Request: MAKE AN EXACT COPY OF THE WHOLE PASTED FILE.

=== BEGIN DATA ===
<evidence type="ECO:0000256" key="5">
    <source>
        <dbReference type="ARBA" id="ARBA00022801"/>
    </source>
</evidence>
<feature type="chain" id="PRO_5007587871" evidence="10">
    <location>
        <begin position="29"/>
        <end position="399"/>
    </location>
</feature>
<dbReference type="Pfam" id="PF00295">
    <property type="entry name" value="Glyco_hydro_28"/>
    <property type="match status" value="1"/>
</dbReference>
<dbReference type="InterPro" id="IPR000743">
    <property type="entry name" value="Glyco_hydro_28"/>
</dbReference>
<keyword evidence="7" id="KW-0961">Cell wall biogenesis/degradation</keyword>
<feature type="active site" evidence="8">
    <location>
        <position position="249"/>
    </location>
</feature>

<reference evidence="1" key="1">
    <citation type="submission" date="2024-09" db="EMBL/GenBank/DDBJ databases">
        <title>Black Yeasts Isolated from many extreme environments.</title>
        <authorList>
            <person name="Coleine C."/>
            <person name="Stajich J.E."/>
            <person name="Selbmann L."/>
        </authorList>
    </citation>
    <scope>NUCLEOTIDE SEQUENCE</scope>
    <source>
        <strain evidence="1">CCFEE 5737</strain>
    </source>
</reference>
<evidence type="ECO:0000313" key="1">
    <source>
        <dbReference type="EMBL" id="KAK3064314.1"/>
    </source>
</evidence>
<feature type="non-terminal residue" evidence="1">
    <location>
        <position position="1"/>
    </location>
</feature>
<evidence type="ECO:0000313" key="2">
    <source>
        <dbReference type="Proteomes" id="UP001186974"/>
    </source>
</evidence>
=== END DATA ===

<evidence type="ECO:0000256" key="5">
    <source>
        <dbReference type="ARBA" id="ARBA00022801"/>
    </source>
</evidence>
<feature type="chain" id="PRO_5007587871" evidence="10">
    <location>
        <begin position="29"/>
        <end position="399"/>
    </location>
</feature>
<dbReference type="Pfam" id="PF00295">
    <property type="entry name" value="Glyco_hydro_28"/>
    <property type="match status" value="1"/>
</dbReference>
<dbReference type="InterPro" id="IPR000743">
    <property type="entry name" value="Glyco_hydro_28"/>
</dbReference>
<keyword evidence="7" id="KW-0961">Cell wall biogenesis/degradation</keyword>
<feature type="active site" evidence="8">
    <location>
        <position position="249"/>
    </location>
</feature>

<reference evidence="1" key="1">
    <citation type="submission" date="2024-09" db="EMBL/GenBank/DDBJ databases">
        <title>Black Yeasts Isolated from many extreme environments.</title>
        <authorList>
            <person name="Coleine C."/>
            <person name="Stajich J.E."/>
            <person name="Selbmann L."/>
        </authorList>
    </citation>
    <scope>NUCLEOTIDE SEQUENCE</scope>
    <source>
        <strain evidence="1">CCFEE 5737</strain>
    </source>
</reference>
<evidence type="ECO:0000313" key="1">
    <source>
        <dbReference type="EMBL" id="KAK3064314.1"/>
    </source>
</evidence>
<feature type="non-terminal residue" evidence="1">
    <location>
        <position position="1"/>
    </location>
</feature>
<evidence type="ECO:0000313" key="2">
    <source>
        <dbReference type="Proteomes" id="UP001186974"/>
    </source>
</evidence>